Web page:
Friday, March 31, 2017

the names of things

A great deal of effort in Sodom and Gomorrah is devoted to the ways in which language hides the world rather than revealing it. The second half of the book returns Marcel to Balbec and surrounds, where the once-mysterious place names from Swann's Way are transformed for Marcel into symbols for people he knows, stations along the local railway where the little train stops long enough for people in the carriages to get out and chat or have a drink with residents of the towns. Marcel has also learned several possible etymologies of many of the local place names (traditional etymologies from a local vicar's book on the subject, and possibly-more-exact etymologies from Brichot, a scholar in one of the social circles Marcel joins). The names found on maps or train timetables are vestiges of names that once signified the agrarian use of lands or the ownership of property, of places where one could fish or cut trees for lumber. Many of the place names are connected (directly or indirectly) with names of France's great families, depending on who is giving the etymologies or genealogies (there is no clear consensus on any of this). This business with the historical ("true, original") meaning of names, which mean one thing in common use but also carry hidden--sometimes quite different--meanings of their own, is a metaphor for the whole of language, for the whole of human discourse. Charlus speaks in a kind of doublespeak code--revealing his sexuality while attempting to disguise it--in conversations with people who are quite sure about Charlus' tastes but speak to him as if they are unaware of it, all the while making private jokes to each other about Charlus, right in front of him. Morel--after whom Charlus longs with a passion so powerful it could destroy him, a passion that makes him abase himself before Morel even in front of witnesses--says whatever is convenient at any given moment in order to maintain his childish pride and his control over Charlus. Everyone says one thing and means something else. Everyone is in an agony of desire, pretending otherwise when they can and humiliating themselves when they cannot, all the while smiling and leaving visiting cards and shaking hands on the train station platform as they are all carried from hotel to hotel, party to party, during a long summer vacation that must, of course, come to an end. We lie to one another and ourselves without realizing we are lying, without knowing that we lie to push back our despair, we stuff ourselves with lies to fill holes in ourselves we don't even know we have. Marcel, aware that he does not want Albertine, must have her because he knows she does not want him. Everyone becomes Swann or Odette, though by now we must realize how miserable Odette must've been, with Swann relentlessly pursuing her, misunderstanding her lies though she was certain he knew what she was really saying. How dumb we all are.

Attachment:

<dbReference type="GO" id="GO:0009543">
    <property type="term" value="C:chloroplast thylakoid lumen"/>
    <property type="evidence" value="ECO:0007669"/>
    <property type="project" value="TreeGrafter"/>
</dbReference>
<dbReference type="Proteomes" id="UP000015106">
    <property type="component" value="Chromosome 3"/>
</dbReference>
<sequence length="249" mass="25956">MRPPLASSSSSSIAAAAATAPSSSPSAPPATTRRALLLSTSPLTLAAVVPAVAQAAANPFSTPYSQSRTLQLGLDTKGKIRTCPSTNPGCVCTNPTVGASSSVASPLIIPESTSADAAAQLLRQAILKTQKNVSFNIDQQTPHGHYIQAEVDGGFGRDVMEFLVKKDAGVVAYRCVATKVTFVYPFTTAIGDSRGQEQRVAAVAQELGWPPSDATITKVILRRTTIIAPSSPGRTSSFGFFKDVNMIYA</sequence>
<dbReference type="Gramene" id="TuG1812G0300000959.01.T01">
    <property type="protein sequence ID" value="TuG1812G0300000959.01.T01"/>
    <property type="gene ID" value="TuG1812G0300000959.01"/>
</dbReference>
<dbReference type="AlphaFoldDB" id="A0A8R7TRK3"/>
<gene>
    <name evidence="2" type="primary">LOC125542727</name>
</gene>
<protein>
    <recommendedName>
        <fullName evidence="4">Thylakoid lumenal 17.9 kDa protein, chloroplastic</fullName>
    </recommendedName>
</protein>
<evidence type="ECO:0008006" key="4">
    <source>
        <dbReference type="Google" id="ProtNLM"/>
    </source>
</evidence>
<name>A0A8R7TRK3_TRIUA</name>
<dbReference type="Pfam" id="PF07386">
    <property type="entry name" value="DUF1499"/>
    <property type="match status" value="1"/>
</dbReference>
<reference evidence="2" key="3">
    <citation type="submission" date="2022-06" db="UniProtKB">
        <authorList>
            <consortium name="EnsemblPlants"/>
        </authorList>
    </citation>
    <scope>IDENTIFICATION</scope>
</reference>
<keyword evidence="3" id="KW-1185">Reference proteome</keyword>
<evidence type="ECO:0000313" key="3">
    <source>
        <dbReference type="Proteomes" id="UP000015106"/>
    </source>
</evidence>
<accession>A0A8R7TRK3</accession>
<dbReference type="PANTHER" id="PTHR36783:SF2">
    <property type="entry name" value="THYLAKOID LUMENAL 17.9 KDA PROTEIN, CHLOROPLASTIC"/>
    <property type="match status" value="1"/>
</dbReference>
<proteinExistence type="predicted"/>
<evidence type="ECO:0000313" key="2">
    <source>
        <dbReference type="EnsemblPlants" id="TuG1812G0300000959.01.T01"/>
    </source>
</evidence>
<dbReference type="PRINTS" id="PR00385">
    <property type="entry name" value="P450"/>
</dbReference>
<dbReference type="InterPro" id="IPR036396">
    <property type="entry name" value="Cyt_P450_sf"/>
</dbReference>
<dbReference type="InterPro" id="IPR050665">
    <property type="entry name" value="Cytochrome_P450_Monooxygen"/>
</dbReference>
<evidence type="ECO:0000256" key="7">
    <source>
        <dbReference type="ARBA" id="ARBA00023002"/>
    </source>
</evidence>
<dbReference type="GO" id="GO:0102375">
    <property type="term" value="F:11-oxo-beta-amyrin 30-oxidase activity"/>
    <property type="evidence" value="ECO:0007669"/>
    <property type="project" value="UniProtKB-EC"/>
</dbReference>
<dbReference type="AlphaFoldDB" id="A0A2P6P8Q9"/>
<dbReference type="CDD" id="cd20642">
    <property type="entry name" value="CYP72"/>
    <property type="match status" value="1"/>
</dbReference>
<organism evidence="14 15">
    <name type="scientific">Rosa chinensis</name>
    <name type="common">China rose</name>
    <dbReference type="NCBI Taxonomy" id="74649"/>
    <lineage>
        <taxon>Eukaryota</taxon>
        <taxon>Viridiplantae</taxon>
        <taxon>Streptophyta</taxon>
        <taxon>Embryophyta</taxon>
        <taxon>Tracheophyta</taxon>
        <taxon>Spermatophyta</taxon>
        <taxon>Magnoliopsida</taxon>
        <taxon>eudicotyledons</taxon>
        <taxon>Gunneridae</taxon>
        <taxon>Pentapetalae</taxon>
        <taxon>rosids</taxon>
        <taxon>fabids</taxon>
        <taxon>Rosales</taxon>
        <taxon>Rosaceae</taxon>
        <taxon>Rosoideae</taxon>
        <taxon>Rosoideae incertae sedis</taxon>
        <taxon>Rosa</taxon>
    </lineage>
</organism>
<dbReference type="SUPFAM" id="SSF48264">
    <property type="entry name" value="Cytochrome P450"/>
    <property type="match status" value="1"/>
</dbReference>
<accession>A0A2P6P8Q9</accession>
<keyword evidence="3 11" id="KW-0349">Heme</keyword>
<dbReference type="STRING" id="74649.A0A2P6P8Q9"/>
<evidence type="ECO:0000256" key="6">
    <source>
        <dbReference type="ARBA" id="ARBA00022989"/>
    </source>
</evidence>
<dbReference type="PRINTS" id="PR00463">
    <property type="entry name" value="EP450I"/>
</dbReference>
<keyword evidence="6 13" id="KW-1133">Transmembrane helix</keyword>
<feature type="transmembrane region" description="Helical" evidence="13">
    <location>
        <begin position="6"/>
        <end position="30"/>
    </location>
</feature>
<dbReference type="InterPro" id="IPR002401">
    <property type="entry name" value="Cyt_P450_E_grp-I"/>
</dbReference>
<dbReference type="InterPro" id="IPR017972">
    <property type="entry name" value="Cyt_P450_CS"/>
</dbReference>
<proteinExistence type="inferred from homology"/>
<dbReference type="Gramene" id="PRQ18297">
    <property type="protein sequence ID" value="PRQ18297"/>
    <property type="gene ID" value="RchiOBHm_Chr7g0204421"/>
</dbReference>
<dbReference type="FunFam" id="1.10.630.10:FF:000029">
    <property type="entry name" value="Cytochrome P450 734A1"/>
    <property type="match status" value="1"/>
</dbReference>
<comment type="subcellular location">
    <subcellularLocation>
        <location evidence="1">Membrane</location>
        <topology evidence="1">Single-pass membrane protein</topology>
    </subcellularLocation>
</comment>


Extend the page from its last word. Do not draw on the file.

The place names/family names theme also reveals to us how the mysteries of life (once where Marcel would look at a map of France he'd imagine all sorts of romances behind the exotic names of towns he'd never seen, or when he would see the names of the nobility in the papers or overhear them in the conversation of adults he would imagine the glittering and brilliant lives connected to those names) become mundane once encountered and examined (the exotic locales of Brittany transform into a mere list of places where one can shake hands with an acquaintance one can very well live without, and the famous names reveal themselves as belonging to wealthy but shallow folks who are no better than those people to whom they refuse to be introduced). Which is not to say that this new perception of reality is true; it is merely another thing we tell ourselves, merely another layer of language obscuring whatever reality actually is. Language is what we tell ourselves, not a map of the world.